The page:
Our meeting with Line, a growing mobile instant messaging application very popular in Asia, was arranged in a nondescript room in Barcelona, a couple of weeks ago at MWC, but the company I was meeting was anything but unambitious.
Line is a subsidiary of South Korean internet behemoth, Naver, but its importance is such that it managed to become the company's main revenue source within just a few years.
Despite having "only" 181 million monthly active users (MAU), the company's Head of Business for the EU remains adamant that the firm will be able to catch up to its bigger rivals, Chinese WeChat (488m MAU) and US-based WhatsApp (around 700m MAU).
Sunny YoungEun Kim told us that Line has used Spain as the test bed for its onslaught on the European market. Spain has the lion's share of the 30 million active users in Europe with about 18 million MAU, and the service has yet to make any significant gains in the two biggest European markets, UK and Germany.
"They're still fresh for picking," Kim quipped.
What it does offer though is an intriguing insight into how instant messaging services might evolve as the race to diversify revenue sources becomes more frantic.
A little known fact about Line is that it is the world's biggest revenue generator on Apple's iOS and Google's Android platforms outside of games.
It generated a staggering 611 million Euros (about £436 million, $645 million, AU$843 million) in revenue in its last financial year. And that has been achieved without any advertising.
In comparison, WhatsApp brought in a paltry $16 million (about £11 million, AU$21 million, 15 million Euros) in the first half of last year, which normalised for a whole year is about one-twentieth of what Line has achieved.
The difference on an ARPU (Average Revenue Per User) basis is even more jaw-dropping. Each Line user brought in on average $3.56 per year, compared to $0.02 for Facebook's big acquisition.
No wonder that Naver is said to be preparing for an IPO for Line after having grown its international user base. The South Korean company has managed to crack the revenue problem which allows it to then focus on organically growing its user base.
Games and stickers
Line derives just over half of its revenue from labelled Line games (such as Line Raiders) with nearly a third coming from – wait for it – stickers, and the rest from its B2B activities.
The company has more than 100 different games that are connected to Line, with a Line app marketplace hosting the lot as well as a number of other consumer-focused efforts such as Line Pay or Line Taxi, an Asian rival to Uber.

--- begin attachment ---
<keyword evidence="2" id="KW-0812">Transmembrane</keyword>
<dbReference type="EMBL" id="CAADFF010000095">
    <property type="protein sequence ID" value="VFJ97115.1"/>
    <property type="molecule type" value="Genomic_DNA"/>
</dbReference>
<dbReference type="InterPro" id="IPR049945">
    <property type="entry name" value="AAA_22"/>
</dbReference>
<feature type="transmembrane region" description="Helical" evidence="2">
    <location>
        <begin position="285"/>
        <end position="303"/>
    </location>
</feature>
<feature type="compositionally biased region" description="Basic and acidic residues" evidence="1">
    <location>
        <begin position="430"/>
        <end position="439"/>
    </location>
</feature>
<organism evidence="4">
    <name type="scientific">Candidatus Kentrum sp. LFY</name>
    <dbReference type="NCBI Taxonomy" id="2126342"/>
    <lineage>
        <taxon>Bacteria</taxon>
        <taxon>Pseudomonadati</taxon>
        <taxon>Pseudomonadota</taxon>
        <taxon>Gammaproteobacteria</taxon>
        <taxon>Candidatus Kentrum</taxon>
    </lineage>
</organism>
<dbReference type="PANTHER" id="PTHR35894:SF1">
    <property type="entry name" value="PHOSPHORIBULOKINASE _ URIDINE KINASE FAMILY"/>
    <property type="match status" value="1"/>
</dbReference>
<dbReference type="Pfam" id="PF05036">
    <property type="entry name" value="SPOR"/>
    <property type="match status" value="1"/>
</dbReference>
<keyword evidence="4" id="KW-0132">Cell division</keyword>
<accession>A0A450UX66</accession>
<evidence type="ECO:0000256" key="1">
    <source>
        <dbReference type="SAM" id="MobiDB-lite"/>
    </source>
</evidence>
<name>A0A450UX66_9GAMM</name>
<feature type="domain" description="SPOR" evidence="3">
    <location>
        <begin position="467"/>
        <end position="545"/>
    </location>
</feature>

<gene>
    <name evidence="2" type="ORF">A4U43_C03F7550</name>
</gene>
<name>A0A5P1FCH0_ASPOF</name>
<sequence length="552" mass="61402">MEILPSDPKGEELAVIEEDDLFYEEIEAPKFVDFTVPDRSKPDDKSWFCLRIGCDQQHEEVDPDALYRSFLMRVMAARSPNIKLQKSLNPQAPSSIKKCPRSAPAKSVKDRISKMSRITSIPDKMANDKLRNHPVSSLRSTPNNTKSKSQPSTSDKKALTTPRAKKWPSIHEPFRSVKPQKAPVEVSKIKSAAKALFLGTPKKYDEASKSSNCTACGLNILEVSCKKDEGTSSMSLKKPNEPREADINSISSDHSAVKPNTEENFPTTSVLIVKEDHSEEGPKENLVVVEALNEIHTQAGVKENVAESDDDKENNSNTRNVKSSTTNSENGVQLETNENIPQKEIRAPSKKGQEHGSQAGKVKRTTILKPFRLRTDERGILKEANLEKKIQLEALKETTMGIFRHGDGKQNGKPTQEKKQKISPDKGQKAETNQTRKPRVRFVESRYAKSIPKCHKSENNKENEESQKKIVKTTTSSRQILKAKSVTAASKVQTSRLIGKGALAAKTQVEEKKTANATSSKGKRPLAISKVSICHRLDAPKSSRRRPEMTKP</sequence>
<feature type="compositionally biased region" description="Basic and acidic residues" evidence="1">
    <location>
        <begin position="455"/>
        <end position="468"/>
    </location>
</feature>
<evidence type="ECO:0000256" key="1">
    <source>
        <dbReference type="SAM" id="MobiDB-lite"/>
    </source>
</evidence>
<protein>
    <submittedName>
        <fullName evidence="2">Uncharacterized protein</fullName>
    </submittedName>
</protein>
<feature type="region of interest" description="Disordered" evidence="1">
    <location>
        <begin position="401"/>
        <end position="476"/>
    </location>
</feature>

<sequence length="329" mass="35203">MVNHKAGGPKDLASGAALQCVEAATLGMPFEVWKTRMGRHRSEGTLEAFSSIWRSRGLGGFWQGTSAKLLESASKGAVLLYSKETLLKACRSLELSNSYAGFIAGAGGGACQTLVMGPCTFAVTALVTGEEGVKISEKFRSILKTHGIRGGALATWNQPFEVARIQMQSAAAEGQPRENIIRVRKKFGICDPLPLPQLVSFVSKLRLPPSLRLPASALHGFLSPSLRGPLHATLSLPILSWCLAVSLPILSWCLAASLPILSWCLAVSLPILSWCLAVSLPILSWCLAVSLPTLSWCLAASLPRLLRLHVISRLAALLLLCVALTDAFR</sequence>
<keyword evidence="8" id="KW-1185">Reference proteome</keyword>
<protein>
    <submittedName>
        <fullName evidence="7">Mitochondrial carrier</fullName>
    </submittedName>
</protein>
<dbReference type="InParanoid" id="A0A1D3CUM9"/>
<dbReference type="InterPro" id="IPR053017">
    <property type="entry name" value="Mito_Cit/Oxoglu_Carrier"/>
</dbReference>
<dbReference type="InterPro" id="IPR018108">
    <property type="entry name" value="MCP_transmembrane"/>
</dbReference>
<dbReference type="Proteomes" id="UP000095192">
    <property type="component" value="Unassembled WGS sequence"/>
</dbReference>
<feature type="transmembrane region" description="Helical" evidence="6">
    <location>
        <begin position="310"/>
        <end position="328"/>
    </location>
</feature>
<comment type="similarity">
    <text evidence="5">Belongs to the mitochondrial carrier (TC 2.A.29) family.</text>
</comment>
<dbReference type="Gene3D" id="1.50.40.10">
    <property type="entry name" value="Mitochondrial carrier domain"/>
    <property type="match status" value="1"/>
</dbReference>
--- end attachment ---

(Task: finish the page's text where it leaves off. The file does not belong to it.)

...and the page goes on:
Stickers are a surprising addition to anyone's bottom line, let alone an online one. The company has managed to carve itself a sizeable niche allowing its users to create stickers easily as well as buying and selling them.
Line's B2B business is mostly centred on the creation of "official" accounts. Manchester United and Chelsea for example have their own official Line accounts but other businesses have to fork out fees for their official ones with the added benefit of a B2B API.
The main focus, Kim told me, was on the SMB market and small business owners.
With such a well-established revenue model, it's not surprising that Kim appears uncannily cool about the competition. Yes, WhatsApp is bigger and more established, but "they have a subscription model" she added, one that users need to pay for after using it for a year.
Line, she says, will never introduce a subscription; nor will it use advertising, content marketing or native content to prop up its bottom line.
Still, breaking the user base conundrum outside Korea and Japan appears to be the company's biggest challenge yet. "We had the first user advantage in the Asian market, which gave us a concrete identity," Kim conceded.
What will happen down the Line?
Matters are slightly different in Europe where things are more localised. What does the future entail for Line?
They are already testing a free call service that allows video calls as well, not unlike Skype. Like the latter you will be able to pay a premium to call fixed lines. It's already being tested in Spain and is available in Asia.
Line Connect is also another potential growth avenue for the company as it tries to establish a service that allows customers to get in touch with businesses via their official Line accounts.
Surprisingly, Kim also revealed that Line Chat will come to the PC as an old-style application rather than stuck in the browser as a plug-in.
"That's part of a bigger plan," she said, one aimed at providing "a lot of services" including entertainment, radio and media. It's not about technical innovation, she added, but more about delivering a better user experience.
What about specific plans for the UK? With two of the country's biggest football teams already on board, Kim said that the company had ambitious targets which would not only involve developers but also local designers.
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